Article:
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to park or not to park...

From: Elisabet

I'm a new subscriber and I want to thank you for the wonderful service you provide! You help make the world a better place. I have a question about "parking" (I don't know if I'm using the term correctly). I've taught both my arabian geldings to park before I mount. They are now so used to it that as soon as I go to their side to get on, they automatically stretch out and stand still for mounting. This makes it easier for me to get on as it lowers their backs by a couple of inches (everything helps when you are "vertically challenged"!). I've heard that this "parked" position is better for the horse's back, and more comfortable for mounting...judging by the ease of training, and the fact that they have not resisted it, I think it's true. Do you have any information that would point to the contrary? I ride mostly endurance and trail rides, and I want to make sure my "boys" are as comfortable as possible. Thanks, and happy '98!


Hi Elisabet, welcome to horse-sense! This is an interesting question. "Parking out" was first developed as a safety factor for carriage horses. The horses were asked to stretch this way and stand when asked, as a way to ensure that they would be unable to move off suddenly as people were climbing in and out of carriages. It's popular in some types of showing, as it is supposed to make the horse's croup appear flat and the top of his back shorter. It's gotten very exaggerated, and although it probably doesn't cause lasting harm if it's only done for a moment or two in the show ring, in-hand, it isn't good for the horses when it's used for mounting.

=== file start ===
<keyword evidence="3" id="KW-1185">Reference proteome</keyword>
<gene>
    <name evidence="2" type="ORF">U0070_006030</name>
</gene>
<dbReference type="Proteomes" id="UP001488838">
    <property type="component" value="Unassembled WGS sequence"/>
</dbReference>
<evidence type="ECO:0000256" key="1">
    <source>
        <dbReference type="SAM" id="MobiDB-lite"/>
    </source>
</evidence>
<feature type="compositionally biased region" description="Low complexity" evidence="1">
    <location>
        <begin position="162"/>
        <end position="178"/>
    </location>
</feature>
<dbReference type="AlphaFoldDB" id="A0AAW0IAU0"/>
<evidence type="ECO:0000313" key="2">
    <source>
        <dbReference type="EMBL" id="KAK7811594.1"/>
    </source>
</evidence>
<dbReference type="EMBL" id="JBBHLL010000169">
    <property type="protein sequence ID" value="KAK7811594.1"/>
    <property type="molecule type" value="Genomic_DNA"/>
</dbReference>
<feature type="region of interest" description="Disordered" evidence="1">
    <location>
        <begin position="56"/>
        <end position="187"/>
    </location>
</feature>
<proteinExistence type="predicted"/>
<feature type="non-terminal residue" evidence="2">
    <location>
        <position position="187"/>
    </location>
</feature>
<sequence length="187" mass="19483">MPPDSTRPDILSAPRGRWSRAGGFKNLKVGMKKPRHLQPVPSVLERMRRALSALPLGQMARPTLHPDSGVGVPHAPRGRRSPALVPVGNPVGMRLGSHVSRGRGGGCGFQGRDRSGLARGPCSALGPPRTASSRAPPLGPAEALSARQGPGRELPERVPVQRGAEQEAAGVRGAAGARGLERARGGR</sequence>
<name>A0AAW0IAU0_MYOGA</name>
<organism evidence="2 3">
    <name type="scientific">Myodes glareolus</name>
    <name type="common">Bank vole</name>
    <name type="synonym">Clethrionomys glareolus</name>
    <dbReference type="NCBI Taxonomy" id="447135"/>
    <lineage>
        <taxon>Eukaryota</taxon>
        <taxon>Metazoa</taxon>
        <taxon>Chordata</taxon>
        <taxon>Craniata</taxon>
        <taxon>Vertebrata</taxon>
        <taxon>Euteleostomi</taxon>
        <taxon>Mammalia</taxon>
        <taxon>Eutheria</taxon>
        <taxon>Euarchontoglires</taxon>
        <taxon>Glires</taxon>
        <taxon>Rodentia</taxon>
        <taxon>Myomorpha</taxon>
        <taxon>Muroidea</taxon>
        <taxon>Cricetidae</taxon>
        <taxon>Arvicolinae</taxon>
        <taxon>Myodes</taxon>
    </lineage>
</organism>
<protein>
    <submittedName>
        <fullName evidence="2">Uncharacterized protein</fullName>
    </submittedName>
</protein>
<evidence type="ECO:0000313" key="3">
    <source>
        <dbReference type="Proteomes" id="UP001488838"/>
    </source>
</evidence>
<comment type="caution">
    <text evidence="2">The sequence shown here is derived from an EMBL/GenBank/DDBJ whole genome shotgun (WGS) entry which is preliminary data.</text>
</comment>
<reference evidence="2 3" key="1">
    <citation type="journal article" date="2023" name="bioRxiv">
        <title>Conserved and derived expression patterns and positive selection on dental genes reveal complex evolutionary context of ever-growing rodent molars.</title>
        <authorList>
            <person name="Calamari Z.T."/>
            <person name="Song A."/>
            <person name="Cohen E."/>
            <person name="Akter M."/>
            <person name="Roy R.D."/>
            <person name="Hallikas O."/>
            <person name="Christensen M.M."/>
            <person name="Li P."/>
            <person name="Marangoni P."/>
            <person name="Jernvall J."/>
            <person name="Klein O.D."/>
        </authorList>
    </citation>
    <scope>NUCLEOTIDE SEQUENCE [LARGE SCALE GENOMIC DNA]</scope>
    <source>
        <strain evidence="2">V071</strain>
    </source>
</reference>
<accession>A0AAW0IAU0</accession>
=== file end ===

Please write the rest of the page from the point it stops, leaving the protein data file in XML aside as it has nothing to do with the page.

If you can, find something to use as a mounting block instead of asking the horses to park out. The problem with parking out is that the horses are no longer balanced over their legs; their hind legs are far out behind their bodies, and their front legs are forward, which DOES make their backs lower and thus make them easier to mount, but which puts strain on structures that don't need it. Mounting when the horse is in this position puts weight on the horse's spine instead of on his back muscles -- when the horse has his legs under him, and is using his belly muscles to lift his back, the rider's weight is on the muscles of the back. It's better to let the horse be balanced in his own body, standing square with his legs underneath him, BEFORE you mount, since the act of mounting puts extra stress on the horse's back anyway.

I don't think you've hurt your horses -- and if you're ever stuck out in the middle of a field with nothing to climb on and no low place to put the horse, asking him to park so that you can mount would be a perfectly reasonable alternative to walking home leading him. ;-)

Jessica

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